Friday, May 30, 2008

Bye Bye Dubai

I was there at 6:20 am to catch the bus that was leaving town. Said bus was clean and modern and not overly populated. We headed out and northeast along the coast, which was perpetually semi-developed and not all that interesting, what with the rugged mountains no longer marching down to the ocean. That went on for several hours.

Then we turned left and up towards Dubai. We reached the UAE border at around 11, and although the formalities were slow they were hassle-free. When we were moving again I was back at the town of Hatta, where I had been three and a half weeks earlier. Now it was about an hour into Dubai.

Back on this side of the Gulf the overwhelming drabness of the sandy dirty brown sand presented itself once again, and, even acknowledging all the ridiculous amount of oil money sloshing around, I once again asked myself: WHY??? Who could possibly want to live here, even if it is on a manmade island shaped like a palm tree?

And when we got back to the city of Dubai around 2 pm, I was once again struck by how much it was like a caricature of Houston, all buildings and roads and traffic. Muscat has obviously been built with a sense of proportion. Dubai and Proportion are mutually exclusive ideas.

I found my way back to the Youth Hostel, where, incidentally, I have yet to see a youth. Wonder of wonders, they actually had my reservation on file, so I got a single room. I turned on the ac full steam (as usual) and lay on the bed for a while. Then a walk down the street to the hypermarket, where I stuffed my stomach and loaded up with crap to take on the plane with me. Then basically I did nothing else.

The trip was now over. I was up the next morning at 5:40 and was at the airport and checked in before 7. Which gave me a couple of hours to just sit there. And contemplate the reality that a) of the hundreds of little billboard ads in the airport, only a tiny handful had any Arabic on them, and that was usually a logo, and b) on all the billboard ads here, and everywhere else in the world for that matter, there's all these guys standing around in fancy rooms wearing $2,000 suits, and yet everybody around me getting on flights was dressed incredibly more slobbily than I was, so who are they trying to sell to?

Anyway, that was about the deepest thought that I had for the next 16 hours, which was the length of the flight to Houston. Once again Emirates provided me with 40 New Releases, 20 Classics, and 30 Hindi films. And I ended up watching five complete movies. The flight path was more interesting, however, since we got to fly over Iran, and then a couple of thousand miles of Russia. Best of all, we flew over the middle of a clear Greenland in daylight, giving me the chance to see its frozen fjords and dark cliffs for only the second time in my life. Even better than that, we got to do the same thing for Baffin Island for my first time ever.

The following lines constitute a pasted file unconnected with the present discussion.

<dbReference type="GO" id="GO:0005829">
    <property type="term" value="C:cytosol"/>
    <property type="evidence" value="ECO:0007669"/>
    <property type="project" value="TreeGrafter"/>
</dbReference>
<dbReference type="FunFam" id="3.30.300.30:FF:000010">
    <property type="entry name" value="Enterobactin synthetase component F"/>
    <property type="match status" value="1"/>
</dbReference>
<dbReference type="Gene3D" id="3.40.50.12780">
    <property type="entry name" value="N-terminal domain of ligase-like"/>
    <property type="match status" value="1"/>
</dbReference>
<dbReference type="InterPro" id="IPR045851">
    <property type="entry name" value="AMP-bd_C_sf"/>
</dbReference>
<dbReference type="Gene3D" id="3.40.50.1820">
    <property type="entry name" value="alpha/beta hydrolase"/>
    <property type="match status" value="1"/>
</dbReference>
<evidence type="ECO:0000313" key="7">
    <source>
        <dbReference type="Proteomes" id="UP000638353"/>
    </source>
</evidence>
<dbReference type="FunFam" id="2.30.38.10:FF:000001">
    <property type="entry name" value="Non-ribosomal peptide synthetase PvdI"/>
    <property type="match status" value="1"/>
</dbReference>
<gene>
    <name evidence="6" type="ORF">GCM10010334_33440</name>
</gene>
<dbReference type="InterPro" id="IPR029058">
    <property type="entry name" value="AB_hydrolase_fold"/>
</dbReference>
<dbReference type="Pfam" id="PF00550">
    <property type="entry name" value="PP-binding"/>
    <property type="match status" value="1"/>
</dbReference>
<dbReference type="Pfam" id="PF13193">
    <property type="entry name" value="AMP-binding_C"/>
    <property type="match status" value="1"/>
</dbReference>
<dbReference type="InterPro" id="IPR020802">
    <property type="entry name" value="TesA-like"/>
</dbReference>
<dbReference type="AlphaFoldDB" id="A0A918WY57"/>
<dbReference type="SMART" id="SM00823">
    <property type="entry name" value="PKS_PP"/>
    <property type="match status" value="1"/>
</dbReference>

There was supposed to be an hour and a half layover. We started out arriving thiry minutes late, and then I had to share the line for Immigration with a bunch of fat Americans coming back from Cabo. When I got to the baggage carousel it was already completely backed up with all the gigantic suitcases of all the Indians who would take forever to get through the Foreign Immigration line. I looked in vain for mine as more and more baggages kept coming up the belt and as the time kept ticking away.

Finally, with about twenty minutes left before my ABQ flight left, the final bag came up and it wasn't mine. Okay, well that solves the problem of how they were going to get it to my flight on time. I took off, took the little train to the right terminal, and made my plane with minutes to spare.

And then sat there thinking about what the odds were that I'd ever see my belongings again, and calculating how much it would cost to replace them all.

But Maureen was faithfully waiting for me as I deplaned, and within 24 hours not only had by bag arrived, but they had delivered it up to the mountains.

And then it was back to the same old existential grind.


At 5:26 PM, Anonymous Anonymous said...

So how is the same old existential grind going? Basking in mundanity again? I know, it is not a word, but I like it... -Cliff


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